Everyone is familiar with Bello Deli Italian staples like pasta and pizza, though the versions we know—and love—the best Italian staples in North America are not quite the same as those traditional recipes hailing from the most intimate regions of Italy. But aside from what you may know—and love—here are a few Italian dishes you definitely need to try.
If you love spaghetti, you really need to try bugoli. The signature pasta of the Veneto region, bigoli is similar to spaghetti in that it consists of long noodles and a simple sauce. Bigoli noodles, however, are thick, coarse, and tubular (like long macaroni, perhaps, or bucatini) and made traditionally from buckwheat flour and duck eggs. It is most often served with a simple, dry red wine sauce, vegetables, and roasted wild duck, and garnished with parsley and a dash—or two—of Parmesan cheese.
Traditionally known as “cucina povera” (poor man’s food), this dish was invented—and most often consumed—by servants who would collect table scraps of unfinished bread and vegetables from their master’s table, and boil them in water for their own dinner. The word “Ribollita” actually means “reboiled” in Italian. The bread thickens this soup so it more resembles a chili and while it may have had humble beginnings, this dish is now proudly considered one of the most important—and succulent—dishes of Tuscany.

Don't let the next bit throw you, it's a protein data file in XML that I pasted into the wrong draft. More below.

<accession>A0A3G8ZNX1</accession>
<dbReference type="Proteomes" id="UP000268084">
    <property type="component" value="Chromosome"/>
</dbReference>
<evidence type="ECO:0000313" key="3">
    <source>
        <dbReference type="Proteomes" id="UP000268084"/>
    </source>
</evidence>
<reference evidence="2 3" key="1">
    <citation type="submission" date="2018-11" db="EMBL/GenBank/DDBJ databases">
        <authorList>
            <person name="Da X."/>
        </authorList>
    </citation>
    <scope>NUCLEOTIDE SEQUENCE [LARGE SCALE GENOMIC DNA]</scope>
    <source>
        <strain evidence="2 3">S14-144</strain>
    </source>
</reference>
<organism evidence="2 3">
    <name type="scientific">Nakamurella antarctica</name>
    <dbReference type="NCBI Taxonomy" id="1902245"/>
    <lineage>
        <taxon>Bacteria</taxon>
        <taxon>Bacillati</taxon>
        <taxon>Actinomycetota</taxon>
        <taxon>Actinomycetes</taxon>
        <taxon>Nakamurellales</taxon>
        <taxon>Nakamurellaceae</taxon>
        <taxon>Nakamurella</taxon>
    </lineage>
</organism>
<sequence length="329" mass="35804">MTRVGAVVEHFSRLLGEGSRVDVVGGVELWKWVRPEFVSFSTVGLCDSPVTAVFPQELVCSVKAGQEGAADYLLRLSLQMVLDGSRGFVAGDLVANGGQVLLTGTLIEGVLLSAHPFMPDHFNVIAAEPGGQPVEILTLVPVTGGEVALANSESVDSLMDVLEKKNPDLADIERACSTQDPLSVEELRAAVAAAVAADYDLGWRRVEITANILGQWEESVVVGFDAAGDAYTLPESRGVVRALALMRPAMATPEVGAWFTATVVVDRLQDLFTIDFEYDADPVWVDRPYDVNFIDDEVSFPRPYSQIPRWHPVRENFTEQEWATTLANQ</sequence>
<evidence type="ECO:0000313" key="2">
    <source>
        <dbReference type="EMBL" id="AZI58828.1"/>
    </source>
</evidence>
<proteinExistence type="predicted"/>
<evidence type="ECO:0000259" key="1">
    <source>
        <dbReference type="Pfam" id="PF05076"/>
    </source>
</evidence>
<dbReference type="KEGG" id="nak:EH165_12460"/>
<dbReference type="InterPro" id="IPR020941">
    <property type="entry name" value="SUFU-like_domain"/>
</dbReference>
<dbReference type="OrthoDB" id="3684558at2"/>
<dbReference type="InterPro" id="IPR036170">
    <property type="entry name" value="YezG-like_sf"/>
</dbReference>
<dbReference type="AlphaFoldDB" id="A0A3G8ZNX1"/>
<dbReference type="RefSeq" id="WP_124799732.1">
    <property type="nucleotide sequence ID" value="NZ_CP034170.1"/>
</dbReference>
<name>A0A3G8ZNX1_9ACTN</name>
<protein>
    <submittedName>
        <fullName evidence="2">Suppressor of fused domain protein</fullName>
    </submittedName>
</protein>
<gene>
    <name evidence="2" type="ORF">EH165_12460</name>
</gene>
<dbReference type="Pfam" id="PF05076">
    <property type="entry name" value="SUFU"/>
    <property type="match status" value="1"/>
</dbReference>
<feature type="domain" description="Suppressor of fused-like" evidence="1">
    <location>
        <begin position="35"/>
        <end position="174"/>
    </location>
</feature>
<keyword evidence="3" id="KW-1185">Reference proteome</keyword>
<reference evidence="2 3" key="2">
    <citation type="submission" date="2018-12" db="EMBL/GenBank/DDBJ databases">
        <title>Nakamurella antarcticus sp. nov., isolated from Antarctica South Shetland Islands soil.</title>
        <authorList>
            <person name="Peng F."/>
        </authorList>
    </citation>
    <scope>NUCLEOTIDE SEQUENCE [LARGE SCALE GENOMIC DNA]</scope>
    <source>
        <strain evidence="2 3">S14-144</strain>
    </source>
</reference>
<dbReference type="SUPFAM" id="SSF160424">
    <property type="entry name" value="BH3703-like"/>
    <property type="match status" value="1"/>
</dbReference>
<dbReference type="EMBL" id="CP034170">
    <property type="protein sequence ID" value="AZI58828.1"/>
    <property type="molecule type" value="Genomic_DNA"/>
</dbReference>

RISI E BISI
Basically, “rice and peas,” this dish might sound bland but, of course, Italians know how to take simple ingredients and make a sophisticated and flavorful plate. Yes, it really only contains rice and peas, but the two main ingredients are cooked down with stock and seasoning much like a traditional risotto; though, risi e bisi is made without stirring, so the result is less of a soup and more of a balanced, textured, and surprisingly flavorful Venetian dish.
While the other dishes on this list are mostly obscure, osso bucco is not something that every westerner has tried, even if they commonly see it on the menu. Make sure you check this out, though, the next time you sit down at an Italian restaurant (or, if you are lucky, at an Italian family table). The dish consists of veal shank braised slowly in white wine and vegetables all served along with a garlic gremolata. Modern versions of this dish may also come with tomatoes, but the authentic, traditiaonl Milanese dish does not have tomato. When you are done, remember to scoop at the buttery, rich marrow from the veal bones—most will contend this is the best part!